Editor’s Note: There is no denying that the cannabis industry is rapidly growing and evolving, leaving many in the industry to have to continuously adapt to the ever-changing landscape. I interviewed three professionals with a well-built background in cannabis who share their experiences, lessons learned, insights and tips on working in the cannabis industry.
Tips from Crystal Oliver, executive director for the Washington Sungrowers Industry Association (WSIA) and co-founder and former owner of Washington’s Finest Cannabis. Oliver shares her personal experiences and lessons learned as a small business owner in the cannabis industry with Cannabis Business Times.
RELATED: 6 Cannabis Business Lessons We Learned Too Late
I wish I knew..
1. The value of hiring a professional lobbyist compared to the price you pay for bad policy.
The saying, “If you’re not at the table, you’re on the menu,” comes to mind when I reflect on the evolution of cannabis policy in Washington. Early on, other farmers and I focused on community organizing and advocating for ourselves. What we lacked in experience, we made up for in passion, but this did not always translate to policy wins. We often knew why a policy proposal would hurt our businesses but getting legislators and regulators to listen to us and modify their approach was incredibly challenging.
Washington’s independent cannabis farmers suffered through several legislative sessions, where bills passed damaged our business prospects before the WISA held its first Sun Cup competition/fundraiser in 2018 and hired contract lobbyist Bryan McConaughy. The difference in having a professional, experienced lobbyist made our ability to block bad bills from becoming law and favorably amend other bills cannot be overstated.
Had I fully understood how impactful being represented by a professional would be, I would have done whatever it took to fund a lobbyist immediately. I would have considered it a cost of doing business rather than a nice-to-have. As an emerging industry, the winners and losers are often decided in government agency meeting rooms and state capitals. You must be effectively represented in those spaces if you want to secure your future.
2. The challenges of living without access to affordable and traditional financing.
When I first started my farm, I knew I could not access small business startup funding from my bank. So, I chose to use my savings and income from my corporate day job. I later left my day job to focus on cannabis farming full-time, not realizing that relying solely on cannabis-related income would render me ineligible to secure any loan from a traditional funding source. It was a little shocking when I discovered that my credit union would not issue me a loan to purchase a new vehicle despite having good credit, low debt and sufficient income. As a result, I have had to save and pay cash for vehicles purchased since becoming a cannabis farmer. In hindsight, I should have worked harder to maintain a non-cannabis-related income stream.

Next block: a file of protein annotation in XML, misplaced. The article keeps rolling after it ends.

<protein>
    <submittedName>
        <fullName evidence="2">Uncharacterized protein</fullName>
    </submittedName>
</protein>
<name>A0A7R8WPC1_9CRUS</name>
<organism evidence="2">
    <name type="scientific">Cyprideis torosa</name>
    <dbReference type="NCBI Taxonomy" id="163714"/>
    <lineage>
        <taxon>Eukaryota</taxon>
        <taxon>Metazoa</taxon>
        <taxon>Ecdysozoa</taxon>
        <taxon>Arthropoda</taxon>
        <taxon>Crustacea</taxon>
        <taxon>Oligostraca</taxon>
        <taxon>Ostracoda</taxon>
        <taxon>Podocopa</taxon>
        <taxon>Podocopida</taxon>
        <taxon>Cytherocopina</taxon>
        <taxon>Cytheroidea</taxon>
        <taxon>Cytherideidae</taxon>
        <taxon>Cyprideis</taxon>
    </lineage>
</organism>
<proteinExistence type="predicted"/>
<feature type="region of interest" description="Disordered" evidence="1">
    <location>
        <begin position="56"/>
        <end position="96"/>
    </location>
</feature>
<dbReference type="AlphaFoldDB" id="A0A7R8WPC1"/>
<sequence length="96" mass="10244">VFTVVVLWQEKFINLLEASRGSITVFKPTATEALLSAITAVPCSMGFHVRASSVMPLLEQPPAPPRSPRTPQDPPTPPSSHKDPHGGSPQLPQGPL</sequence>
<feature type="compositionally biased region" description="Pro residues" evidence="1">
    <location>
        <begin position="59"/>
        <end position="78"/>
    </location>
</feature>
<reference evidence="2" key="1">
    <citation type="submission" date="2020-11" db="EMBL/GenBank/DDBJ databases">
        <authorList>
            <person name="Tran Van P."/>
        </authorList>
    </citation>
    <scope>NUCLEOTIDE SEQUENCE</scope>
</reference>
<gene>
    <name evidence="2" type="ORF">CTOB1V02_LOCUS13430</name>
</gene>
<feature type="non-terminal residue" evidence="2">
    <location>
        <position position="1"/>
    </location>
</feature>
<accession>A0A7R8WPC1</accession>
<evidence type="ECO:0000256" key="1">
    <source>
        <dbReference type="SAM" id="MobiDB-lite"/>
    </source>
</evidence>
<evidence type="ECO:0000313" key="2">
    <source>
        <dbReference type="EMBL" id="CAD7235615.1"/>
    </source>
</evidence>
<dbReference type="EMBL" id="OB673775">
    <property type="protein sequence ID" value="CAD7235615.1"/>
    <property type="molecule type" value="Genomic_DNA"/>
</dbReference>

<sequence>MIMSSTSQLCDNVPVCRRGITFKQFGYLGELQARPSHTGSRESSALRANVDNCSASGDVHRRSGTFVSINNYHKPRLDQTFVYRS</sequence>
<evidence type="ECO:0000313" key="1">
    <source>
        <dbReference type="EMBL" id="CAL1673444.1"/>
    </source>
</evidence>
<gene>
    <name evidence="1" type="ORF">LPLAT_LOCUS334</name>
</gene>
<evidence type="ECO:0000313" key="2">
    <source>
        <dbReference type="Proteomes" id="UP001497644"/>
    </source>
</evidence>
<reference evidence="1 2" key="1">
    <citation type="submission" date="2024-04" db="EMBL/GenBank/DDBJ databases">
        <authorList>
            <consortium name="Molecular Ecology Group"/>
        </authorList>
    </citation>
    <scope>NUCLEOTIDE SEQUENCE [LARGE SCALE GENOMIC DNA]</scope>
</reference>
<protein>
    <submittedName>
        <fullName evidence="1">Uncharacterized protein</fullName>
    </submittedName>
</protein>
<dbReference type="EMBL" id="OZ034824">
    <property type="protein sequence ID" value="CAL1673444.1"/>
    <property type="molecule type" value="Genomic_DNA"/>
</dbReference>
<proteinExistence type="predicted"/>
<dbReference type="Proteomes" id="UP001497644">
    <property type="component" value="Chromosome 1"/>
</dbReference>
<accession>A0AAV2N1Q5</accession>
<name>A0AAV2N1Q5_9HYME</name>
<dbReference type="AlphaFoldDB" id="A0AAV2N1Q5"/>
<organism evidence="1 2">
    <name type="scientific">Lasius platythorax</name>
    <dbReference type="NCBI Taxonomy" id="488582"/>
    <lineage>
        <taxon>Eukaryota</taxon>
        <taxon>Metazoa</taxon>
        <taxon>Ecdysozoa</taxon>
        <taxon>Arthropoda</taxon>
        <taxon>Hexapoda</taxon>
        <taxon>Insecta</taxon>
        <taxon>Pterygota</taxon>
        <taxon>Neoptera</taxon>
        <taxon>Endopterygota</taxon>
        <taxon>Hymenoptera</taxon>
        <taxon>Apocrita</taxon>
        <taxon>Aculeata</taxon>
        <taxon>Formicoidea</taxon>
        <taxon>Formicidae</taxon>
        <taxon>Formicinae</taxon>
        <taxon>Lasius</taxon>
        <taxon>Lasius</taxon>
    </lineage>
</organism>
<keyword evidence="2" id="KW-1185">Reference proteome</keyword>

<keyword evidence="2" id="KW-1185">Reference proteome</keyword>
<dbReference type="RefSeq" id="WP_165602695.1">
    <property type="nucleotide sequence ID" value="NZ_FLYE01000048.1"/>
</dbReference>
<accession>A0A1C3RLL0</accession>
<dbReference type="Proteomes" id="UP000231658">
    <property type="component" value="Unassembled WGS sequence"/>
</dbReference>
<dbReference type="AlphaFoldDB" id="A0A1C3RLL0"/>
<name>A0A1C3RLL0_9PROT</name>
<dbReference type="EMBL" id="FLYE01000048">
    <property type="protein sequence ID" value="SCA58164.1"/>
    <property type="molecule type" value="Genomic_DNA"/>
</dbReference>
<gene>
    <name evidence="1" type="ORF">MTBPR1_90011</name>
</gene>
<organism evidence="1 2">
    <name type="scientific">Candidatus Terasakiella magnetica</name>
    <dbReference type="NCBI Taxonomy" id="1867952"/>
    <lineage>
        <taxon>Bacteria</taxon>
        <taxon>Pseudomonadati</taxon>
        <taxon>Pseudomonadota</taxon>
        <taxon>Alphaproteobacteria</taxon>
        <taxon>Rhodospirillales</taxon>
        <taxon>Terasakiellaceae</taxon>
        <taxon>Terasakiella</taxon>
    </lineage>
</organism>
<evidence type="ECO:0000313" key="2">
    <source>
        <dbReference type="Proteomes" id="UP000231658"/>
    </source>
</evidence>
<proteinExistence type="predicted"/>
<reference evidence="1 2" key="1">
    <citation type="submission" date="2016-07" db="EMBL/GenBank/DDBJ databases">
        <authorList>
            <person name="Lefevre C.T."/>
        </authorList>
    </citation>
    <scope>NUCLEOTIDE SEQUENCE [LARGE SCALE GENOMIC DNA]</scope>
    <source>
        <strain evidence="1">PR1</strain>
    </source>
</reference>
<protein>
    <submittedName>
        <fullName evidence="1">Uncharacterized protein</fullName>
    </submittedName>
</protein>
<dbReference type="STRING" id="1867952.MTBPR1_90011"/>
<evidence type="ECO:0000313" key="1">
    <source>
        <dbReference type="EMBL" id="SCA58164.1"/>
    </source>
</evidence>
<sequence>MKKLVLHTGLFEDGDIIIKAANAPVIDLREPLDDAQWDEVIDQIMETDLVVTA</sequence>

3. The reluctance of policymakers to address inequities in the marketplace.
For example, allowing direct farm sales would better distribute the industry’s economic benefits throughout the supply chain by empowering small independent craft producers. Still, policymakers hesitate to distribute power away from those who already hold it. On more than one occasion, I have been advised that I need to get buy-in from those who benefit from the existing inequities in the marketplace to secure policy reform.
It is impossible to reach those who benefit most from an unfair system to agree to changes that would help others. In Washington, we have been fighting for direct farm sales for several years now https://www.cannabisbusinesstimes.com/article/washington-cannabis-growers-direct-sales-customers/> without much progress due to our legislators’ fear of disrupting the status quo. I naively believed that legislators would place greater value on fairness and thought we would secure farm-direct sales after a few years. I remain hopeful that direct farm emphasis on equity for BIPOC communities may lead to reassessments of our marketplaces’ overall structure, which centermost of the market power in the hands of a few well-capitalized interests.
4. The difficulties of owning and operating a small business when your children are not permitted to step foot on the premises.
I was pregnant when I planted my first state-legal cannabis plant in 2014, and my daughter was born one month before our first state-legal harvest. When we decided to have a child shortly after applying for licensure, I envisioned tending my cannabis field with my baby in a sling or back carrier like the other organic farmers I knew. I understood that farming would be hard work and knew that working where I lived with my family in rural Washington would be a dream come true. Unfortunately, the rules surrounding marijuana cultivation in Washington prohibited individuals under 21 from setting foot on the licensed premises. My children were not allowed to enter the building or the fenced-in area of our property, where our cannabis business was located. Over the years, this created many challenges for our family. My husband and I had to alternate who was working so that one of us could supervise the children, causing long days for us both. Our children grew to resent our business because it took up so much of our time and separated us from them.
It was not until the COVID-19 pandemic shut down schools that we could convince the Washington Liquor and Cannabis Board (WSLCB) to grant leniency and allow children and grandchildren of licensees under 16 to be in the licensed premises, as they did not engage in any work. It has been a blessing for farmers to have their children allowed on site, but it is a painful reminder of the time we have missed out on over the last six-plus years. I regret not considering how impactful it would be not to bring my children to work with me as a small business owner.